My father died on July 30th, 2013 and I intend to honor him, if I can, by writing a blog about him and the consequences of me integrating his ideas every year. First year, Second Year, Third Year, Fourth Year, Fifth Year, Sixth Year. this is the Seventh Year.
My father, near the end of his life, considered himself the last Gestalt Psychologist. When I was very young I was fearful of kelp seaweed: my father showed me that it couldn’t hurt me, so I shouldn’t be afraid of it. I learned from him. If you understand something, you can reason about it. If you only have a correlation, you can’t be sure of the factors. He was never afraid to question conventional wisdom or the current fashionable and entrenched ideas (however old or fast those ideas were).
As a clinical school psychologist he was on the front line against invasion of chemical psychiatry into K-12 schools, and he saw how they used “their pseudo-scientific expertise [and argot]” to fool and trap kids and parents into approving the use of brain disabling drugs, within the “educational system” and with the implicit pressure and blessing (and relieving of responsibility) of the teachers and administrators. He also didn’t buy into the dominant paradigms of the first half of 20th century of Freudian psychology and the correlational “blank slate” behaviorism of Watson and Skinner.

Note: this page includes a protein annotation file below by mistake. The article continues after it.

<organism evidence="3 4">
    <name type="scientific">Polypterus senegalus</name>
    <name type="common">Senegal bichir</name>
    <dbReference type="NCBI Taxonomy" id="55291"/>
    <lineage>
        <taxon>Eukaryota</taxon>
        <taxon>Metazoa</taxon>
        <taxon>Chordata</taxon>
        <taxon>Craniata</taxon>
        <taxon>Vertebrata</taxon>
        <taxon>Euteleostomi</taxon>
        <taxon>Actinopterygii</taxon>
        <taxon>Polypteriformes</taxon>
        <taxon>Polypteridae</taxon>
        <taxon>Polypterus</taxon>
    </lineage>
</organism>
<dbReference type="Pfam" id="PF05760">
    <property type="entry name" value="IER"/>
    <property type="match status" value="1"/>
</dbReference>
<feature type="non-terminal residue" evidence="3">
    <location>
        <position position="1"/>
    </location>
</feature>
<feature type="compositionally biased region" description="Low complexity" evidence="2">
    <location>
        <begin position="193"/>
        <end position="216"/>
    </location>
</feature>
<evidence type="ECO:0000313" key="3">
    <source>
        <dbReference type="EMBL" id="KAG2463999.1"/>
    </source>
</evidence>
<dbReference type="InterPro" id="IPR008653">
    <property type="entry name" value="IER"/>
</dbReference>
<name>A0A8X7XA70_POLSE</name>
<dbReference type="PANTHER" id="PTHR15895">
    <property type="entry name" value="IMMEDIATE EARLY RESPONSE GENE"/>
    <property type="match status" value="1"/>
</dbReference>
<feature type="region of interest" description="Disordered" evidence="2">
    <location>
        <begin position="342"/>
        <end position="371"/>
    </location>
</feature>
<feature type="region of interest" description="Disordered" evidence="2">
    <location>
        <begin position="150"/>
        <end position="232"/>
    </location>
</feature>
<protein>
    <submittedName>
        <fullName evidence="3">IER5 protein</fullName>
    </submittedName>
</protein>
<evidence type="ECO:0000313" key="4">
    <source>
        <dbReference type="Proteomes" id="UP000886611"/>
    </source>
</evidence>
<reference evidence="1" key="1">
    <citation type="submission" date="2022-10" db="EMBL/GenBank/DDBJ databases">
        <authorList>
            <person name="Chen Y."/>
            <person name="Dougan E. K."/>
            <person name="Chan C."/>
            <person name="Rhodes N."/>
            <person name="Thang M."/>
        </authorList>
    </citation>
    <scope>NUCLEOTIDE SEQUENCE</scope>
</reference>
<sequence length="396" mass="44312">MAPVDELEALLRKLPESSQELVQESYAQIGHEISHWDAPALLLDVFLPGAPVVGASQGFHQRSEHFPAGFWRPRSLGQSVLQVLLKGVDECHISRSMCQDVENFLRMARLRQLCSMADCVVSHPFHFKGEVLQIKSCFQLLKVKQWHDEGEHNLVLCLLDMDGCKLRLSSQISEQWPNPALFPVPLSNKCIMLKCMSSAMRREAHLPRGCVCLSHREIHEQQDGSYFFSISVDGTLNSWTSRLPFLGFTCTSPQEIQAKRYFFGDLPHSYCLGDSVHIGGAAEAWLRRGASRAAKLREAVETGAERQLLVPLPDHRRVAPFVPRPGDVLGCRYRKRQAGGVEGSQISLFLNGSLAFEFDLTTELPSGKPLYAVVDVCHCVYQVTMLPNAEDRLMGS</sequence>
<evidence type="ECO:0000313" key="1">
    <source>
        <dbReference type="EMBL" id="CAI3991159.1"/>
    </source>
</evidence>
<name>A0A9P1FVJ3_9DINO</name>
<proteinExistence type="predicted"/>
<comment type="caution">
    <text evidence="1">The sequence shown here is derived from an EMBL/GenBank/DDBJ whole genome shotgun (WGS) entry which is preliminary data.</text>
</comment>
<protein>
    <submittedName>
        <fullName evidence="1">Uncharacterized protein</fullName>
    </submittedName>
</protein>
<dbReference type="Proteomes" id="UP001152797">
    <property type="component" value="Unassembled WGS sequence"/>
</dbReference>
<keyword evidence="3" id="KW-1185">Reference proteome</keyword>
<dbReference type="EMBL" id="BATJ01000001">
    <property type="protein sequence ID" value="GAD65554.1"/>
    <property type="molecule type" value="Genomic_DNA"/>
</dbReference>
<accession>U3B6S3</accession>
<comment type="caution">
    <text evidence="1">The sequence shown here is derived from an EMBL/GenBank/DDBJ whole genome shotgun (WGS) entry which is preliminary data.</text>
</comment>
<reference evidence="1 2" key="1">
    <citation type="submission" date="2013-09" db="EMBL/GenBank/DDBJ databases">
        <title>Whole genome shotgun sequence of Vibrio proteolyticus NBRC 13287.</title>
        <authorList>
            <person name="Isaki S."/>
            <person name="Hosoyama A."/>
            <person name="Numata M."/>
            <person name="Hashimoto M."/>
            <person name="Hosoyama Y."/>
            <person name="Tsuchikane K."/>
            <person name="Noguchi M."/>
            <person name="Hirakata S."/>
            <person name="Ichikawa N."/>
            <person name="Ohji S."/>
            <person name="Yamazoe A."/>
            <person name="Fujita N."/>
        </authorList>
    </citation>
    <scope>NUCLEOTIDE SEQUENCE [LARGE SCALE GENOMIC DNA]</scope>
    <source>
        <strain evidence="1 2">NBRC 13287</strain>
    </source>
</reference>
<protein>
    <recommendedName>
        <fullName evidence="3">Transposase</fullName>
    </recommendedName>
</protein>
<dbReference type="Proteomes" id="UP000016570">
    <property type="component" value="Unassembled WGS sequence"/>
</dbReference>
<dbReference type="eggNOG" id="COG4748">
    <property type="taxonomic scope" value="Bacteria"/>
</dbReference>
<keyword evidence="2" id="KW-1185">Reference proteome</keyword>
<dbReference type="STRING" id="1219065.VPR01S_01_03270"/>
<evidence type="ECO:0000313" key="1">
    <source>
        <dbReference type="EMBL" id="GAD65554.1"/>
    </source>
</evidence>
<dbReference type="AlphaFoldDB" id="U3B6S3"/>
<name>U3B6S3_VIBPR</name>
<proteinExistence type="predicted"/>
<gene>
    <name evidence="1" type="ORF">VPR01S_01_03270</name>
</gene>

“If you don’t understand something said, don’t assume you are at fault.”
— David West Keirsey
Throughout my discussions and debates with him in my lifetime, he talked about ideas. We talked about philosophy, science, mathematics, computers, people, and life.